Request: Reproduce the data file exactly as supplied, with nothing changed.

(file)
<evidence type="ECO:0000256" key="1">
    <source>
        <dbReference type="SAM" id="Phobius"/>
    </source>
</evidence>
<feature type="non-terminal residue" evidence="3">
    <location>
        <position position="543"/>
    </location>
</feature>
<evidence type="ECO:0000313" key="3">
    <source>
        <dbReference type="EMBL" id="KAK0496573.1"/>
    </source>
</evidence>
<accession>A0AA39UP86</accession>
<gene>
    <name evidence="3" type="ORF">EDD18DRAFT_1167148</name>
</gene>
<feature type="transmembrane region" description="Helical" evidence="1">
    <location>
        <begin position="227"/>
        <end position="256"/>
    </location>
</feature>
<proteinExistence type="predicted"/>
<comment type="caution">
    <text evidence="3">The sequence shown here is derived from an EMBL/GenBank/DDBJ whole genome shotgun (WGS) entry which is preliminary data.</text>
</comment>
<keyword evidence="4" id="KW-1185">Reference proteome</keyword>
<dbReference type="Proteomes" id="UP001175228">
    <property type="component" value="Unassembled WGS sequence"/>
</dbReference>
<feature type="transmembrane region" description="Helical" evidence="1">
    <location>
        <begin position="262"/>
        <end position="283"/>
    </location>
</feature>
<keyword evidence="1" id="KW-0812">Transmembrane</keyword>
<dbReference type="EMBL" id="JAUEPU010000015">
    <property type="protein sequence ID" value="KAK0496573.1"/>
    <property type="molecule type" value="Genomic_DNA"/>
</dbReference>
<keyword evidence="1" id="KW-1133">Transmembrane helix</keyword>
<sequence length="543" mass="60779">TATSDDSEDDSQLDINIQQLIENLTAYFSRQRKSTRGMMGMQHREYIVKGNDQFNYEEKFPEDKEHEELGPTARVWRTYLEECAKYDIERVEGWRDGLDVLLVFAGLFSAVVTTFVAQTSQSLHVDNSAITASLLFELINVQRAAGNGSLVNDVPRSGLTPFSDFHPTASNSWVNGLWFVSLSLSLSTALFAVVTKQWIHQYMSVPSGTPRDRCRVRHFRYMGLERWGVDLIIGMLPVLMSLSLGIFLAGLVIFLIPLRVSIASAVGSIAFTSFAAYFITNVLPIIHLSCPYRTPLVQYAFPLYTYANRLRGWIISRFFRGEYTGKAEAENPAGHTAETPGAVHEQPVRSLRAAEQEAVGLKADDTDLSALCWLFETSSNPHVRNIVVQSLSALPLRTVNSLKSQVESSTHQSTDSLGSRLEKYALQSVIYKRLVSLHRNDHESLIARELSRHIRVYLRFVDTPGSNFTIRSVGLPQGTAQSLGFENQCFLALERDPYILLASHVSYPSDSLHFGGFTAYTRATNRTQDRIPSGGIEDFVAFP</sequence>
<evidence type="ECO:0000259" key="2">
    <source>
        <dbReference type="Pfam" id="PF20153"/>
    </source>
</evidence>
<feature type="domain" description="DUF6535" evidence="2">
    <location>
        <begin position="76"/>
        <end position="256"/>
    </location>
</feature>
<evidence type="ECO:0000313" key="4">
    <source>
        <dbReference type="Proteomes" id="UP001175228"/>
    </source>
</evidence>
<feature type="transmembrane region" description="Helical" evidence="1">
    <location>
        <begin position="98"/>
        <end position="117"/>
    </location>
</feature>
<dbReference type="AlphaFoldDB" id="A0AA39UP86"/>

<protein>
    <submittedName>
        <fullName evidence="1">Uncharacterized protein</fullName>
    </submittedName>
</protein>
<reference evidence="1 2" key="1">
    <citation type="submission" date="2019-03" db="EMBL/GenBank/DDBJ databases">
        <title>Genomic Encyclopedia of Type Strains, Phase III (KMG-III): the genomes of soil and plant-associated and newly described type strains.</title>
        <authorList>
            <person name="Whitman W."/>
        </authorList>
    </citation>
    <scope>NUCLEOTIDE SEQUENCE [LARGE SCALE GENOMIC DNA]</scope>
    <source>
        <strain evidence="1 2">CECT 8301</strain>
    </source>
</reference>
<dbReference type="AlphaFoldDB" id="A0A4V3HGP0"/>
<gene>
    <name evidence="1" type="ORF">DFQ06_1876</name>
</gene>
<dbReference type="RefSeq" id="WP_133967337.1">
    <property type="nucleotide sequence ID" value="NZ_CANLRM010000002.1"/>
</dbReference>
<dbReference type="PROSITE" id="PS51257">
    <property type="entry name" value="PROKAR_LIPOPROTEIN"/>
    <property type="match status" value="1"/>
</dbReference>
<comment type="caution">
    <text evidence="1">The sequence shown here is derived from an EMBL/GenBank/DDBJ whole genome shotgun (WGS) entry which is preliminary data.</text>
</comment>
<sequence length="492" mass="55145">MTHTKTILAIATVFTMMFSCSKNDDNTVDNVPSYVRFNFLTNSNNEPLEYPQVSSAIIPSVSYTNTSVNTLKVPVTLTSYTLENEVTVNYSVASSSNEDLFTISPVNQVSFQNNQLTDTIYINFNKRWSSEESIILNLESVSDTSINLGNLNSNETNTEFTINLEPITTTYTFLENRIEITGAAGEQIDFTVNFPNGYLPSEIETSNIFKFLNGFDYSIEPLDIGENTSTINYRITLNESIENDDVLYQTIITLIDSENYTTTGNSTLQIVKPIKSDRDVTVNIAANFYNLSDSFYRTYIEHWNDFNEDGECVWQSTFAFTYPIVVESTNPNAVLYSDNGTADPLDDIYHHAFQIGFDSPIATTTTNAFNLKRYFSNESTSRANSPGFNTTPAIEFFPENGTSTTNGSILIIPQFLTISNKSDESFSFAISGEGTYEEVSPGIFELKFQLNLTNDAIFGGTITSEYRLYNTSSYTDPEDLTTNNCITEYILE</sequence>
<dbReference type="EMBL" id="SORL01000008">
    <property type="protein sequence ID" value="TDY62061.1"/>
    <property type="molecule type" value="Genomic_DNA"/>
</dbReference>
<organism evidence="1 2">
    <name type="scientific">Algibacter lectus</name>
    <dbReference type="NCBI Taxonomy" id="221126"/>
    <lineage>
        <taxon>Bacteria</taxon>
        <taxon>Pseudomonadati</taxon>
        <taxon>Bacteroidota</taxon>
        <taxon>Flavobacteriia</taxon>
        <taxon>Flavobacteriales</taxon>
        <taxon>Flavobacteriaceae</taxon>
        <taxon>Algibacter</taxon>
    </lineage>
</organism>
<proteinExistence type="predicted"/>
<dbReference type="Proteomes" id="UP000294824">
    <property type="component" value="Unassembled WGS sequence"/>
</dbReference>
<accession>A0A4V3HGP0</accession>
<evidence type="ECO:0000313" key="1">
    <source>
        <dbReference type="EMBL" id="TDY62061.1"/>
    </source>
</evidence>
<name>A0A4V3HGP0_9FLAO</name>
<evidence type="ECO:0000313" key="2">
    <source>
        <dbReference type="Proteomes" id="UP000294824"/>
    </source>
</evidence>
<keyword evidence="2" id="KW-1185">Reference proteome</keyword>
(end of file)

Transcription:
<evidence type="ECO:0000256" key="1">
    <source>
        <dbReference type="SAM" id="Phobius"/>
    </source>
</evidence>
<feature type="non-terminal residue" evidence="3">
    <location>
        <position position="543"/>
    </location>
</feature>
<evidence type="ECO:0000313" key="3">
    <source>
        <dbReference type="EMBL" id="KAK0496573.1"/>
    </source>
</evidence>
<accession>A0AA39UP86</accession>
<gene>
    <name evidence="3" type="ORF">EDD18DRAFT_1167148</name>
</gene>
<feature type="transmembrane region" description="Helical" evidence="1">
    <location>
        <begin position="227"/>
        <end position="256"/>
    </location>
</feature>
<proteinExistence type="predicted"/>
<comment type="caution">
    <text evidence="3">The sequence shown here is derived from an EMBL/GenBank/DDBJ whole genome shotgun (WGS) entry which is preliminary data.</text>
</comment>
<keyword evidence="4" id="KW-1185">Reference proteome</keyword>
<dbReference type="Proteomes" id="UP001175228">
    <property type="component" value="Unassembled WGS sequence"/>
</dbReference>
<feature type="transmembrane region" description="Helical" evidence="1">
    <location>
        <begin position="262"/>
        <end position="283"/>
    </location>
</feature>
<keyword evidence="1" id="KW-0812">Transmembrane</keyword>
<dbReference type="EMBL" id="JAUEPU010000015">
    <property type="protein sequence ID" value="KAK0496573.1"/>
    <property type="molecule type" value="Genomic_DNA"/>
</dbReference>
<keyword evidence="1" id="KW-1133">Transmembrane helix</keyword>
<sequence length="543" mass="60779">TATSDDSEDDSQLDINIQQLIENLTAYFSRQRKSTRGMMGMQHREYIVKGNDQFNYEEKFPEDKEHEELGPTARVWRTYLEECAKYDIERVEGWRDGLDVLLVFAGLFSAVVTTFVAQTSQSLHVDNSAITASLLFELINVQRAAGNGSLVNDVPRSGLTPFSDFHPTASNSWVNGLWFVSLSLSLSTALFAVVTKQWIHQYMSVPSGTPRDRCRVRHFRYMGLERWGVDLIIGMLPVLMSLSLGIFLAGLVIFLIPLRVSIASAVGSIAFTSFAAYFITNVLPIIHLSCPYRTPLVQYAFPLYTYANRLRGWIISRFFRGEYTGKAEAENPAGHTAETPGAVHEQPVRSLRAAEQEAVGLKADDTDLSALCWLFETSSNPHVRNIVVQSLSALPLRTVNSLKSQVESSTHQSTDSLGSRLEKYALQSVIYKRLVSLHRNDHESLIARELSRHIRVYLRFVDTPGSNFTIRSVGLPQGTAQSLGFENQCFLALERDPYILLASHVSYPSDSLHFGGFTAYTRATNRTQDRIPSGGIEDFVAFP</sequence>
<evidence type="ECO:0000259" key="2">
    <source>
        <dbReference type="Pfam" id="PF20153"/>
    </source>
</evidence>
<feature type="domain" description="DUF6535" evidence="2">
    <location>
        <begin position="76"/>
        <end position="256"/>
    </location>
</feature>
<evidence type="ECO:0000313" key="4">
    <source>
        <dbReference type="Proteomes" id="UP001175228"/>
    </source>
</evidence>
<feature type="transmembrane region" description="Helical" evidence="1">
    <location>
        <begin position="98"/>
        <end position="117"/>
    </location>
</feature>
<dbReference type="AlphaFoldDB" id="A0AA39UP86"/>

<protein>
    <submittedName>
        <fullName evidence="1">Uncharacterized protein</fullName>
    </submittedName>
</protein>
<reference evidence="1 2" key="1">
    <citation type="submission" date="2019-03" db="EMBL/GenBank/DDBJ databases">
        <title>Genomic Encyclopedia of Type Strains, Phase III (KMG-III): the genomes of soil and plant-associated and newly described type strains.</title>
        <authorList>
            <person name="Whitman W."/>
        </authorList>
    </citation>
    <scope>NUCLEOTIDE SEQUENCE [LARGE SCALE GENOMIC DNA]</scope>
    <source>
        <strain evidence="1 2">CECT 8301</strain>
    </source>
</reference>
<dbReference type="AlphaFoldDB" id="A0A4V3HGP0"/>
<gene>
    <name evidence="1" type="ORF">DFQ06_1876</name>
</gene>
<dbReference type="RefSeq" id="WP_133967337.1">
    <property type="nucleotide sequence ID" value="NZ_CANLRM010000002.1"/>
</dbReference>
<dbReference type="PROSITE" id="PS51257">
    <property type="entry name" value="PROKAR_LIPOPROTEIN"/>
    <property type="match status" value="1"/>
</dbReference>
<comment type="caution">
    <text evidence="1">The sequence shown here is derived from an EMBL/GenBank/DDBJ whole genome shotgun (WGS) entry which is preliminary data.</text>
</comment>
<sequence length="492" mass="55145">MTHTKTILAIATVFTMMFSCSKNDDNTVDNVPSYVRFNFLTNSNNEPLEYPQVSSAIIPSVSYTNTSVNTLKVPVTLTSYTLENEVTVNYSVASSSNEDLFTISPVNQVSFQNNQLTDTIYINFNKRWSSEESIILNLESVSDTSINLGNLNSNETNTEFTINLEPITTTYTFLENRIEITGAAGEQIDFTVNFPNGYLPSEIETSNIFKFLNGFDYSIEPLDIGENTSTINYRITLNESIENDDVLYQTIITLIDSENYTTTGNSTLQIVKPIKSDRDVTVNIAANFYNLSDSFYRTYIEHWNDFNEDGECVWQSTFAFTYPIVVESTNPNAVLYSDNGTADPLDDIYHHAFQIGFDSPIATTTTNAFNLKRYFSNESTSRANSPGFNTTPAIEFFPENGTSTTNGSILIIPQFLTISNKSDESFSFAISGEGTYEEVSPGIFELKFQLNLTNDAIFGGTITSEYRLYNTSSYTDPEDLTTNNCITEYILE</sequence>
<dbReference type="EMBL" id="SORL01000008">
    <property type="protein sequence ID" value="TDY62061.1"/>
    <property type="molecule type" value="Genomic_DNA"/>
</dbReference>
<organism evidence="1 2">
    <name type="scientific">Algibacter lectus</name>
    <dbReference type="NCBI Taxonomy" id="221126"/>
    <lineage>
        <taxon>Bacteria</taxon>
        <taxon>Pseudomonadati</taxon>
        <taxon>Bacteroidota</taxon>
        <taxon>Flavobacteriia</taxon>
        <taxon>Flavobacteriales</taxon>
        <taxon>Flavobacteriaceae</taxon>
        <taxon>Algibacter</taxon>
    </lineage>
</organism>
<proteinExistence type="predicted"/>
<dbReference type="Proteomes" id="UP000294824">
    <property type="component" value="Unassembled WGS sequence"/>
</dbReference>
<accession>A0A4V3HGP0</accession>
<evidence type="ECO:0000313" key="1">
    <source>
        <dbReference type="EMBL" id="TDY62061.1"/>
    </source>
</evidence>
<name>A0A4V3HGP0_9FLAO</name>
<evidence type="ECO:0000313" key="2">
    <source>
        <dbReference type="Proteomes" id="UP000294824"/>
    </source>
</evidence>
<keyword evidence="2" id="KW-1185">Reference proteome</keyword>